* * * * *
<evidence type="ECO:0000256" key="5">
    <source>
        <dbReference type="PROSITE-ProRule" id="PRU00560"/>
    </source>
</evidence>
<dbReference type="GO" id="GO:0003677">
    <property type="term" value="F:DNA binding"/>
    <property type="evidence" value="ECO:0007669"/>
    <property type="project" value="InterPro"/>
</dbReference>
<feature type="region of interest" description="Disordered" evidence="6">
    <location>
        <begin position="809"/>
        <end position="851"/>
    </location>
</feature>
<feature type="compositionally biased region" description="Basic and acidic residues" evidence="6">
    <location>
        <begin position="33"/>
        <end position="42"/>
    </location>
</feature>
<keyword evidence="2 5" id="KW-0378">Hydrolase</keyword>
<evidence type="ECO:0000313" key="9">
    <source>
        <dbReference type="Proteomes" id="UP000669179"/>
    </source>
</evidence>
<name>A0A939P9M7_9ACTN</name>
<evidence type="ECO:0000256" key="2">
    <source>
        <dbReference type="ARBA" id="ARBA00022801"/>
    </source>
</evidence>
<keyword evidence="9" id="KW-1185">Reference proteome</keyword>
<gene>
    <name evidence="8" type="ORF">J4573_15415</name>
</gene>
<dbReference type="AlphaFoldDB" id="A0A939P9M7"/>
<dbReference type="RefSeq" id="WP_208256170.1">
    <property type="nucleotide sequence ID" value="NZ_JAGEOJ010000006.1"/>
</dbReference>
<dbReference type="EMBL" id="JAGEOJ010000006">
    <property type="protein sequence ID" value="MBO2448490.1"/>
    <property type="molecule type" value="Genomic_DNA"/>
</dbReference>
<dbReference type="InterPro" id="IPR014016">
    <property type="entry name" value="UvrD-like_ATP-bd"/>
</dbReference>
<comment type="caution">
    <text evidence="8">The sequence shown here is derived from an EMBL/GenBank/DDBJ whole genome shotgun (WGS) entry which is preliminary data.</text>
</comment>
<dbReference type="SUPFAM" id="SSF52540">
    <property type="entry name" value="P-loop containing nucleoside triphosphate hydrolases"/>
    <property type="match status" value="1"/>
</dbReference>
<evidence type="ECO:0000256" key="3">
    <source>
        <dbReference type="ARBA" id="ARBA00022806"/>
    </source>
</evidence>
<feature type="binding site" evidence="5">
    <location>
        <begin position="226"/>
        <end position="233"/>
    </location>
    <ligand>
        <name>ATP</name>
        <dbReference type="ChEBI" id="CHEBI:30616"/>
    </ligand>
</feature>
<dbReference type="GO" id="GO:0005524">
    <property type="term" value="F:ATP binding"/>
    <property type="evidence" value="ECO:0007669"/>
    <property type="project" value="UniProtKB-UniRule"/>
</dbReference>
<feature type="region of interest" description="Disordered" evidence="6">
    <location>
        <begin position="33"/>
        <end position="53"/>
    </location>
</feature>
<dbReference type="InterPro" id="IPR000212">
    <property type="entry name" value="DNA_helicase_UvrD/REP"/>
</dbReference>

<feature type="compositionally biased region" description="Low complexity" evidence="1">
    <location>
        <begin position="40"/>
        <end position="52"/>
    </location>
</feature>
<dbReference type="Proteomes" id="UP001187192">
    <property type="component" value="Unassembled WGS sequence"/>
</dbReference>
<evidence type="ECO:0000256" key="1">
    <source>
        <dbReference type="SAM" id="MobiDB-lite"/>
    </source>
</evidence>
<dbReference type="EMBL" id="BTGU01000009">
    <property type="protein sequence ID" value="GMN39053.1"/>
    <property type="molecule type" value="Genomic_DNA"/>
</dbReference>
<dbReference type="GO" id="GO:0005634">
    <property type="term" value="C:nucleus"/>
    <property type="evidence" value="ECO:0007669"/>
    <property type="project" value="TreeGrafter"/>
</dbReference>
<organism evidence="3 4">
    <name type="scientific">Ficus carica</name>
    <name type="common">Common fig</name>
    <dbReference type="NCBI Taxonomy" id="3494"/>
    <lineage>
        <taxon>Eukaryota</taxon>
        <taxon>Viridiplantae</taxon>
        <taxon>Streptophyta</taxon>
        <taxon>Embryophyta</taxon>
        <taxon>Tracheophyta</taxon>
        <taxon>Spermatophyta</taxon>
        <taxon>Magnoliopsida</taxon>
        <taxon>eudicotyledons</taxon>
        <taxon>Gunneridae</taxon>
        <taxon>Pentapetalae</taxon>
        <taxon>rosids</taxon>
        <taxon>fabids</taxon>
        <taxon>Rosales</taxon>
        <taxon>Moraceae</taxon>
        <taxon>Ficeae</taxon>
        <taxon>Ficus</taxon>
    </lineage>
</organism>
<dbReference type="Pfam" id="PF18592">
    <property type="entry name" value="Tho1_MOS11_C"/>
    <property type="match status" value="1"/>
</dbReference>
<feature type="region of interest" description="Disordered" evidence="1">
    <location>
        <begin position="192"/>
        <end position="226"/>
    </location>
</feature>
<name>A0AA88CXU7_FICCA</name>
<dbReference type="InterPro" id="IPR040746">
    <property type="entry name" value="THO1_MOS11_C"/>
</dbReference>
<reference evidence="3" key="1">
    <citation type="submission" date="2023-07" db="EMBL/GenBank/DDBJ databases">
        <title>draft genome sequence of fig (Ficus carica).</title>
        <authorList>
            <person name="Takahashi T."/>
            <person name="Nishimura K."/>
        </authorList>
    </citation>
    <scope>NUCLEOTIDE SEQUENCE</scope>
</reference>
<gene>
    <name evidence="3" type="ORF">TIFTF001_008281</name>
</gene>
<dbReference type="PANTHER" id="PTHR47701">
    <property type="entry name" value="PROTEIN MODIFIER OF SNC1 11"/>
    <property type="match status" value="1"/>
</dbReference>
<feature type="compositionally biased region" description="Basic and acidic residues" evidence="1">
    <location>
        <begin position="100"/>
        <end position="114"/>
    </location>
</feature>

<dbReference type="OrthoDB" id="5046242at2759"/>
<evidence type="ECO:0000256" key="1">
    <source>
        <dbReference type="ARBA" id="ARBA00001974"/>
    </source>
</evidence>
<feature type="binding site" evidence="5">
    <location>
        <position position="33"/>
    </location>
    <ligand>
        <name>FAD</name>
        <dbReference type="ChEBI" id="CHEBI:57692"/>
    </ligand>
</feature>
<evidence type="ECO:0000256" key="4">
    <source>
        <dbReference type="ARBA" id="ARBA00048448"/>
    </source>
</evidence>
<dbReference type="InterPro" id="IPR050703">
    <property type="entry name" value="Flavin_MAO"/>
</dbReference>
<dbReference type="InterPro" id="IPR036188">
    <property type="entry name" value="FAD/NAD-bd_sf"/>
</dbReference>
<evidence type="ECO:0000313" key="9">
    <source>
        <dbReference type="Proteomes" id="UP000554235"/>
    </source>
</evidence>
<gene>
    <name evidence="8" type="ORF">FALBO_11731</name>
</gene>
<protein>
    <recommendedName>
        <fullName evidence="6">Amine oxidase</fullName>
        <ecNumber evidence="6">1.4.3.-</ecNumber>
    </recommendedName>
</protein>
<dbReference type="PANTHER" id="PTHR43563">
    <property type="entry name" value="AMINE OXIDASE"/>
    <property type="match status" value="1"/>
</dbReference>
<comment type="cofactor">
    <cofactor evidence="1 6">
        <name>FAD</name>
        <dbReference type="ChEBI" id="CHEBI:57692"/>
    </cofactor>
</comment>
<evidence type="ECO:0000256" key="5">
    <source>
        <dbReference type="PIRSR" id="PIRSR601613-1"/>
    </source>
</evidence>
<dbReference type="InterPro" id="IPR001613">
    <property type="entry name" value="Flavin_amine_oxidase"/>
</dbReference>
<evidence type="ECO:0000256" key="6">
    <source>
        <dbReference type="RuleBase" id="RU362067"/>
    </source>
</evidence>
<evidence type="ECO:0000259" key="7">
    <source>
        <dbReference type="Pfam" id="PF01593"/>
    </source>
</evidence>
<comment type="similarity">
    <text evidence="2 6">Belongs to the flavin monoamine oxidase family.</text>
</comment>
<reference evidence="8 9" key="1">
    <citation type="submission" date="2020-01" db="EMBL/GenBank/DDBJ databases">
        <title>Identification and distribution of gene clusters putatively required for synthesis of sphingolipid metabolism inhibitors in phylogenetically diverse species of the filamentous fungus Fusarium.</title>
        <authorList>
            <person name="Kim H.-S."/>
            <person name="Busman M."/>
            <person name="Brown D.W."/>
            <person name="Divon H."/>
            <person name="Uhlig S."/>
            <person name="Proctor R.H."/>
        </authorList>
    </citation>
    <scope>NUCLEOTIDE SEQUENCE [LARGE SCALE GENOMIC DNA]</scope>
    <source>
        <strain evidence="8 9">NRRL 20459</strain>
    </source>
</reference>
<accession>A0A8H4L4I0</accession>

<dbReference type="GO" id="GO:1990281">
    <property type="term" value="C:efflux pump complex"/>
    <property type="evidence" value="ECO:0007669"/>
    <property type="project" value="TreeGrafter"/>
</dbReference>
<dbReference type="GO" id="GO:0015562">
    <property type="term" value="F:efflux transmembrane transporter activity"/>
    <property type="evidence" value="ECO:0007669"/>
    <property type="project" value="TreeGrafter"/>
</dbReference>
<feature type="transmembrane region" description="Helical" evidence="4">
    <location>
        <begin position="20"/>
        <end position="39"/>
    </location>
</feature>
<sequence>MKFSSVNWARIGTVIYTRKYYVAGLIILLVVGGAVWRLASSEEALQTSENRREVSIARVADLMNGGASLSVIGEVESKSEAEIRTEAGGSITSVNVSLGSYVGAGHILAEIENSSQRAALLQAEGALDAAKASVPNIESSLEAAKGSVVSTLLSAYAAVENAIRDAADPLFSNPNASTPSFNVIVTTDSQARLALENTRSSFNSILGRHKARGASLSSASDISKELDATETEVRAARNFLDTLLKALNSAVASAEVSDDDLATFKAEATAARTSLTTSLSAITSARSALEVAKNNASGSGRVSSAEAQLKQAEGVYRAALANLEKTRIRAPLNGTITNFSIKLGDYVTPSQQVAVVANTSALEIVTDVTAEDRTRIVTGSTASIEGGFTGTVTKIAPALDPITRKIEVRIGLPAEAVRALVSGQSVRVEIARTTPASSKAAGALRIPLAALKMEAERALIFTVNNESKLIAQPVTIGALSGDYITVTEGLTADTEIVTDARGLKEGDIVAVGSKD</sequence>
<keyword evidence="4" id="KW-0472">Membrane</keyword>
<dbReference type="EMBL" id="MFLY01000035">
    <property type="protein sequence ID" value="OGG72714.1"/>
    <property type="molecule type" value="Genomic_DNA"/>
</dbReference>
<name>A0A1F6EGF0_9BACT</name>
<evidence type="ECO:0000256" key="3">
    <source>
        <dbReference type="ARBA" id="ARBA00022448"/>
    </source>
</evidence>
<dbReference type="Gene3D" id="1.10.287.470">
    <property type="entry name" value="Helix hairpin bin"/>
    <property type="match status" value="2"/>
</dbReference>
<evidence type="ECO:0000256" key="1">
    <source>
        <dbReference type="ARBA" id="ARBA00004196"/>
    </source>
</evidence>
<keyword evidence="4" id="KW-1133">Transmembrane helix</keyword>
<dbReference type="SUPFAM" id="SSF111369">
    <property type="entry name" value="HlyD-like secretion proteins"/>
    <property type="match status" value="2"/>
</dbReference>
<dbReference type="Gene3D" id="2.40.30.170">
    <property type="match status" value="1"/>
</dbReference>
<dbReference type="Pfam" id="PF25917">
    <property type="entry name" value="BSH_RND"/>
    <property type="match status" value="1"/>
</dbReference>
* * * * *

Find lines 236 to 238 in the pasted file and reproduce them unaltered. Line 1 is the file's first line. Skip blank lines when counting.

</evidence>
<comment type="similarity">
    <text evidence="2 6">Belongs to the flavin monoamine oxidase family.</text>